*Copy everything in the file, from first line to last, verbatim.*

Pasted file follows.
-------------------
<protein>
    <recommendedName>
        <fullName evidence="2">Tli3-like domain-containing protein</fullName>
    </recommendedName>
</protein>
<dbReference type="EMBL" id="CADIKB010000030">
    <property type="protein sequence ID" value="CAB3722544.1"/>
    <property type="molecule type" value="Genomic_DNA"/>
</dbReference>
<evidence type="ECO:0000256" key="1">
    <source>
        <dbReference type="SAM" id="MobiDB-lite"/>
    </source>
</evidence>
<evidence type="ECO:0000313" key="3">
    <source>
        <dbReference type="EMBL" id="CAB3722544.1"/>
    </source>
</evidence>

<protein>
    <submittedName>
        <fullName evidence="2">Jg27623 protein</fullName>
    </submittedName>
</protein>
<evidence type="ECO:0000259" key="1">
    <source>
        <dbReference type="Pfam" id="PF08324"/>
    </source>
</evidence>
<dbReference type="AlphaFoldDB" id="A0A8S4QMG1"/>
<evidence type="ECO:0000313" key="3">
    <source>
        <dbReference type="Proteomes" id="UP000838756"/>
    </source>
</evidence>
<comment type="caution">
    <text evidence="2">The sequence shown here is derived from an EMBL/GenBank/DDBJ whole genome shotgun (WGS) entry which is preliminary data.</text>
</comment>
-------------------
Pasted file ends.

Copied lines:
<protein>
    <recommendedName>
        <fullName evidence="2">Tli3-like domain-containing protein</fullName>
    </recommendedName>
</protein>
<dbReference type="EMBL" id="CADIKB010000030">
    <property type="protein sequence ID" value="CAB3722544.1"/>
    <property type="molecule type" value="Genomic_DNA"/>
</dbReference>
<evidence type="ECO:0000256" key="1">
    <source>
        <dbReference type="SAM" id="MobiDB-lite"/>
    </source>
</evidence>
<evidence type="ECO:0000313" key="3">
    <source>
        <dbReference type="EMBL" id="CAB3722544.1"/>
    </source>
</evidence>

<protein>
    <submittedName>
        <fullName evidence="2">Jg27623 protein</fullName>
    </submittedName>
</protein>
<evidence type="ECO:0000259" key="1">
    <source>
        <dbReference type="Pfam" id="PF08324"/>
    </source>
</evidence>
<dbReference type="AlphaFoldDB" id="A0A8S4QMG1"/>
<evidence type="ECO:0000313" key="3">
    <source>
        <dbReference type="Proteomes" id="UP000838756"/>
    </source>
</evidence>
<comment type="caution">
    <text evidence="2">The sequence shown here is derived from an EMBL/GenBank/DDBJ whole genome shotgun (WGS) entry which is preliminary data.</text>
</comment>